Bats much more than a Halloween theme
Nevada Department of Wildlife
As we head towards Halloween on Monday we think about all the scary creatures often associated with the celebration. It’s easy to come up with scary thoughts about things that go bump in the dark, and unfortunately, a lot of people think of bats as that bump in the dark. You might be surprised, however, to learn that nearly everything you thought about bats is incorrect and they are actually extremely important to the success of Nevada’s ecosystems.
Nevada is home to 23 species of bats, with some more commonly encountered than others.
“Bats get a bad reputation because they are active at night, they’re hard to see, are often very quiet, and therefore really mysterious,” said Jen Newmark, Wildlife Diversity Division chief for the Nevada Department of Wildlife.
Let’s start by debunking many of the urban myths held about bats. Many people believe bats are blind. When someone’s eyesight is in question we often say he is “as blind as a bat,” but a bat’s eyesight is actually as good as human eyesight. When people see bats and they cover their heads to make sure the bats don’t get stuck in their hair it actually makes Newmark laugh out loud.
“Bats have a special ability to navigate their dark surroundings using echolocation, a kind of sonar,” she said. “They can navigate through dark forests where there are leaves, tree branches, and other bats to avoid. They are extremely capable of avoiding a human head of hair.”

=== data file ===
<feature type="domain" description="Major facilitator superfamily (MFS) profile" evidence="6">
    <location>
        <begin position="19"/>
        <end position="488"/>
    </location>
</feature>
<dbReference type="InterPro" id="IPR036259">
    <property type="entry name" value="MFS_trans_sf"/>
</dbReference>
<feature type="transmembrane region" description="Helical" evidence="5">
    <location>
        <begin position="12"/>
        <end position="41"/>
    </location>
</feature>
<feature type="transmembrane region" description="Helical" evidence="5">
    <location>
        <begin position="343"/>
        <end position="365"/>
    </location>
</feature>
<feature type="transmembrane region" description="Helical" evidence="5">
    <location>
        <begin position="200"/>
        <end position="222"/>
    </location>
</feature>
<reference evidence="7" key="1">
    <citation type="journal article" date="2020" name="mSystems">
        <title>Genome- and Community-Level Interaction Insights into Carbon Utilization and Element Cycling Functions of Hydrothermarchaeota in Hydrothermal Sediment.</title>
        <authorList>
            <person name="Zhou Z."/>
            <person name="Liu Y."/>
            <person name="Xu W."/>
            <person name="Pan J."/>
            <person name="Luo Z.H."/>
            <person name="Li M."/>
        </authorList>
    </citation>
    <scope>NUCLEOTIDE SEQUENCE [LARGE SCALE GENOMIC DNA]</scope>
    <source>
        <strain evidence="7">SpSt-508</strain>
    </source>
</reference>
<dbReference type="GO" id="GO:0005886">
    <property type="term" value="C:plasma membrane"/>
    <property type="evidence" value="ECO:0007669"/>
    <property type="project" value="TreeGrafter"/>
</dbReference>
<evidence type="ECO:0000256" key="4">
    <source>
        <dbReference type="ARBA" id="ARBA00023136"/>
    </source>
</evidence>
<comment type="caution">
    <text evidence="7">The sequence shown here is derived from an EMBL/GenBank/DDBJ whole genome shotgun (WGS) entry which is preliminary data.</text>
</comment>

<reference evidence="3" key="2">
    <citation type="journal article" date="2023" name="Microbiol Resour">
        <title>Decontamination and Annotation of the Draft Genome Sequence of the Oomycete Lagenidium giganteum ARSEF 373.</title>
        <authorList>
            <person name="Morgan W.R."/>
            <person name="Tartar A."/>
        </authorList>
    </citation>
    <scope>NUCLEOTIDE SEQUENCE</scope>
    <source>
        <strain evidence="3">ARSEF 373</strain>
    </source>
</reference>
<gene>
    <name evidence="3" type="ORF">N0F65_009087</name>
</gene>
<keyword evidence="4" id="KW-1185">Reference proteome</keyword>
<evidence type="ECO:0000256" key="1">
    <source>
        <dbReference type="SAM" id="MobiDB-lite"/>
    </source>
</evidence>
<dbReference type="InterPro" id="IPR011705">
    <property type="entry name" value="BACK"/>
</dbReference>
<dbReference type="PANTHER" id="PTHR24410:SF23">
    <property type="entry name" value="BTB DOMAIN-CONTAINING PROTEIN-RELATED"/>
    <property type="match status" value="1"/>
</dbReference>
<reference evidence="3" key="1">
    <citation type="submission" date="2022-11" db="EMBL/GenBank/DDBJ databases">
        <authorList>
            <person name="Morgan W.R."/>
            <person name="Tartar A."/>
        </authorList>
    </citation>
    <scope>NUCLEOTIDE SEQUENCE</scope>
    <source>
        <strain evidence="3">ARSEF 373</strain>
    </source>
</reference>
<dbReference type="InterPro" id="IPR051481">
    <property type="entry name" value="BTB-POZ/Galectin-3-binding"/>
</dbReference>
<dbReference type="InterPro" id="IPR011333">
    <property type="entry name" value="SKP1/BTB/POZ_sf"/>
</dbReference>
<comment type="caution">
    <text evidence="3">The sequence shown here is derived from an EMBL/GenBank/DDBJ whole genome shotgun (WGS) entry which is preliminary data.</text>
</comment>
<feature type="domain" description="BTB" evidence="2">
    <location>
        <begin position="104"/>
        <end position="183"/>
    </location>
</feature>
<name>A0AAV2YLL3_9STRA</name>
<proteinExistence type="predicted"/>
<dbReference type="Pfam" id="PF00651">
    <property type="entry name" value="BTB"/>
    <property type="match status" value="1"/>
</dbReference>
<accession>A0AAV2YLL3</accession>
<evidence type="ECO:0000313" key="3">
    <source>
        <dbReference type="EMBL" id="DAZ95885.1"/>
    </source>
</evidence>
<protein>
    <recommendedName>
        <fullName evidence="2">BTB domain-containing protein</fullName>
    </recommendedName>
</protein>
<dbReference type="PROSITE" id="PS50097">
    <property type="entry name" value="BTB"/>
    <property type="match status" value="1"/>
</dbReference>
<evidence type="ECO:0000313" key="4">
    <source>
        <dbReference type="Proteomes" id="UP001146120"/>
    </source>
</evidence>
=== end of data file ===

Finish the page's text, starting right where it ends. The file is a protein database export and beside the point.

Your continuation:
What about referring to bats as “rats with wings”? Did you know that bats are not rodents at all? They are in their own order of mammals, more closely related to primates than to rodents. People who think all bats have rabies are also misinformed. Less than 1% of all bats carry the rabies virus. Often times when bats do contract the disease, rather than becoming the foaming mouth aggressive attacker we’ve seen in movies and books, bats become lethargic and grounded, dying in a short amount of time.
“There are so many misconceptions people have about bats,” said Newmark. “The reality is that bats play a pivotal role in almost every ecosystem. They quietly go about all night long eating insects and helping us get rid of pests. But because we don’t see them, we often don’t appreciate all that they really do for us.”
Newmark points to several examples of the benefit that bats play around the world. In tropical systems, they are critical pollinators and seed dispersers. If you like bananas, mangoes, and tequila then you can thank bats as they are responsible for pollinating the plants that produce these products. Closer to home, bats in Nevada and much of North America are all insectivorous, meaning their diet consists of insects like moths, mosquitoes and even scorpions. Bats are the only night-time predators of insects, and without them, insect populations would grow catastrophically. Many of the insects that bats target are severe threats to crops and farmlands.
“A colony of 150 big brown bats can protect local farmers from more than 18 million rootworms each summer,” said Newmark. “There are 20 million free-tailed bats that live in Bracken Cave in Texas. Those bats eat 250 tons of insects each night. It is unimaginable what our world would be like if we didn’t have bats consuming these insects.”